5. Work with separate hands first and then both hands together
And here are some of my own suggestions:
1. Hold yourself to a standard. If you practice for your lesson every week, don't let a week slip by without you practicing
2. Practice what your teacher suggests or gives you. Don't go back and practice material that your teacher didn't tell you to practice. It's counter-productive
3. Practicing for hours is sometimes the necessary way to master a piece. The more advanced it is, the more hours and hard work you'll need to learn it
4. You are not a machine. That is why you have to look at your schedule and carve out specific times to practice. Make this a priority. And schedule it in every single week
5. Practicing is piano playing. Lessons are not meant to be your only playing time. When you are practicing, you are playing by yourself. And eventually, your teacher will not be there in the future to help you. You have to become independent.
I hope this helps many of you! There are so many ways to develop good practice habits and it starts with implementing just one of these suggestions. Start slow, and take your time. Hold yourself accountable. And you will start to see yourself progress much faster.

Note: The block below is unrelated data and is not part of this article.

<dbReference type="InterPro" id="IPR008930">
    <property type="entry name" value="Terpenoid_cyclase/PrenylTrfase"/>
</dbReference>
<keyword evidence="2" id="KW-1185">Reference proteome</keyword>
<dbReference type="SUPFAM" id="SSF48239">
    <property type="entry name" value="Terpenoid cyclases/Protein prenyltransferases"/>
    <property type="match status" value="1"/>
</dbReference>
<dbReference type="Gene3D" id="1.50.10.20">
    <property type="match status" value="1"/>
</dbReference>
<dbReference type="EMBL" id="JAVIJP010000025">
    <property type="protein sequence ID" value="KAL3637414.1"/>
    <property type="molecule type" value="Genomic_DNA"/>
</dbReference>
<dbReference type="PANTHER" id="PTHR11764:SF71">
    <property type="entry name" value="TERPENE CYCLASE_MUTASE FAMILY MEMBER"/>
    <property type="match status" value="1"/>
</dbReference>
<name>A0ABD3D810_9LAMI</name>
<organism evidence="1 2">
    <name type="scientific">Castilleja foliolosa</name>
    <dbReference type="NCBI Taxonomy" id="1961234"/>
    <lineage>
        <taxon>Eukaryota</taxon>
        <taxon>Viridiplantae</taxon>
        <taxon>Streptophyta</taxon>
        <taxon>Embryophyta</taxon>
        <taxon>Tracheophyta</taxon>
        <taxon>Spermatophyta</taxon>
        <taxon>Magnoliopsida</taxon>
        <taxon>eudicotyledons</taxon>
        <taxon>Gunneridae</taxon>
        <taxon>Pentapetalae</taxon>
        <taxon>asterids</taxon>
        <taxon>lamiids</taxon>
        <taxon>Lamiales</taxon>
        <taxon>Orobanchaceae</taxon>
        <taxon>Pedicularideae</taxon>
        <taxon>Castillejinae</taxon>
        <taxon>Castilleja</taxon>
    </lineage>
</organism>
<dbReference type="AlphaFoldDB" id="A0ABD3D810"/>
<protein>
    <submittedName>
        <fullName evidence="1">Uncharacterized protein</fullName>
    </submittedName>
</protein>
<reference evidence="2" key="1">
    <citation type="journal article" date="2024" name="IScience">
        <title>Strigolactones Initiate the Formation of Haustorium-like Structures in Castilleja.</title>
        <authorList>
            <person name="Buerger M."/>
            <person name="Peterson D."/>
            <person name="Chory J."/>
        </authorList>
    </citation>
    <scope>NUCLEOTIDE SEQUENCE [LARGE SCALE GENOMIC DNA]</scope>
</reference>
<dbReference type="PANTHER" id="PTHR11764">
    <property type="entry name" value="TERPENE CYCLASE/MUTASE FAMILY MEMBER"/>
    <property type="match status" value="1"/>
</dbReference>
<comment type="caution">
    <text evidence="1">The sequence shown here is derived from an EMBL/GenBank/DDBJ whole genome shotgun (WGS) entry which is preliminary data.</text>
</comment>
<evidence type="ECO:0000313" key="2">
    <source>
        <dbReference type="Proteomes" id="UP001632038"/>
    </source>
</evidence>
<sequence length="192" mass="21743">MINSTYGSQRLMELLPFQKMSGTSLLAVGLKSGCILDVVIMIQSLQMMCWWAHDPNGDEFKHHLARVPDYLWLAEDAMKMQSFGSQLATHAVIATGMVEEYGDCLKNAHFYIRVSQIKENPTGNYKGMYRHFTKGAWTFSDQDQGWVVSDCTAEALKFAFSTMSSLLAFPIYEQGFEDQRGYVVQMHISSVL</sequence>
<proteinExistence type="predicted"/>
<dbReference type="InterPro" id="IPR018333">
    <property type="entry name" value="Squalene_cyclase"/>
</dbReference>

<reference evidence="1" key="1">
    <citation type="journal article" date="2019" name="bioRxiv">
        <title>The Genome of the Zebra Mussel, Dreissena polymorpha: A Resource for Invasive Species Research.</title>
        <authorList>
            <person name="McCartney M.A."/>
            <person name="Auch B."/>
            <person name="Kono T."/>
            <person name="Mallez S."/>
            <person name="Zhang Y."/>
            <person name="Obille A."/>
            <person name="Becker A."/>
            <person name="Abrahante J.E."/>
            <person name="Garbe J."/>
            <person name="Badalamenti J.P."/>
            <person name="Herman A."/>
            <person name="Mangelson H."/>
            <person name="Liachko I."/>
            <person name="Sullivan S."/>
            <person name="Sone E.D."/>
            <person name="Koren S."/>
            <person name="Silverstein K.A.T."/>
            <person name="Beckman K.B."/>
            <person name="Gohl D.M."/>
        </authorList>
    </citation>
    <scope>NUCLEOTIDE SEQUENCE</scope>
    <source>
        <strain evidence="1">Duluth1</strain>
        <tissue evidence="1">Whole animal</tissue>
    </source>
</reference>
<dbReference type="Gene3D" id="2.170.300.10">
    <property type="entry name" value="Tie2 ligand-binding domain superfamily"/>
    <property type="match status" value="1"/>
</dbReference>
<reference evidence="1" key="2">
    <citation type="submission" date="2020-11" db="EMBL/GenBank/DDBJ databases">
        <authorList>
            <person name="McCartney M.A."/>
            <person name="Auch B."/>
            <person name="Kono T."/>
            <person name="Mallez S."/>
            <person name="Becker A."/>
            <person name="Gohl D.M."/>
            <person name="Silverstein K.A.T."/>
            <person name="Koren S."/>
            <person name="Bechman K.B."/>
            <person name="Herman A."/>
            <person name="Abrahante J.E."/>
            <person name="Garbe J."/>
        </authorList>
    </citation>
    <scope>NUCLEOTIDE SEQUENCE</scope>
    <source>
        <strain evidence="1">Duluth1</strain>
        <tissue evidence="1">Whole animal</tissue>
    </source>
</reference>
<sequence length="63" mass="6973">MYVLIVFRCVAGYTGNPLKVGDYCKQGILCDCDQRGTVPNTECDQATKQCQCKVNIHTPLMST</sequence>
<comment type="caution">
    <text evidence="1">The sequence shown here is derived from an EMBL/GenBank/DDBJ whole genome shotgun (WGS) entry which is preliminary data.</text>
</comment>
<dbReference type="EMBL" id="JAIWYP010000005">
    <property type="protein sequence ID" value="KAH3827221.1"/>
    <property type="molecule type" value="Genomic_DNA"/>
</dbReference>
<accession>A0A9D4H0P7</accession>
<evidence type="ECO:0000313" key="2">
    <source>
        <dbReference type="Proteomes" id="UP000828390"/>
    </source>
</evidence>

Here is the link for Josh Wright's practice video if you want to check it out:
I also have two blogs of my own that I write in all the time. I write about lifestyle, and everything under the sun about music and teaching!
My name is Lia Hwang, and I’m a full time piano/double bass/English teacher and part time blogger. I started my blog with the purpose of writing about whatever I wanted. I didn’t know it would turn into so much more. It has become a community and I’m so lucky to help other teachers + parents learn more about music. Nothing was easy for me, but I wouldn’t trade teaching for the world.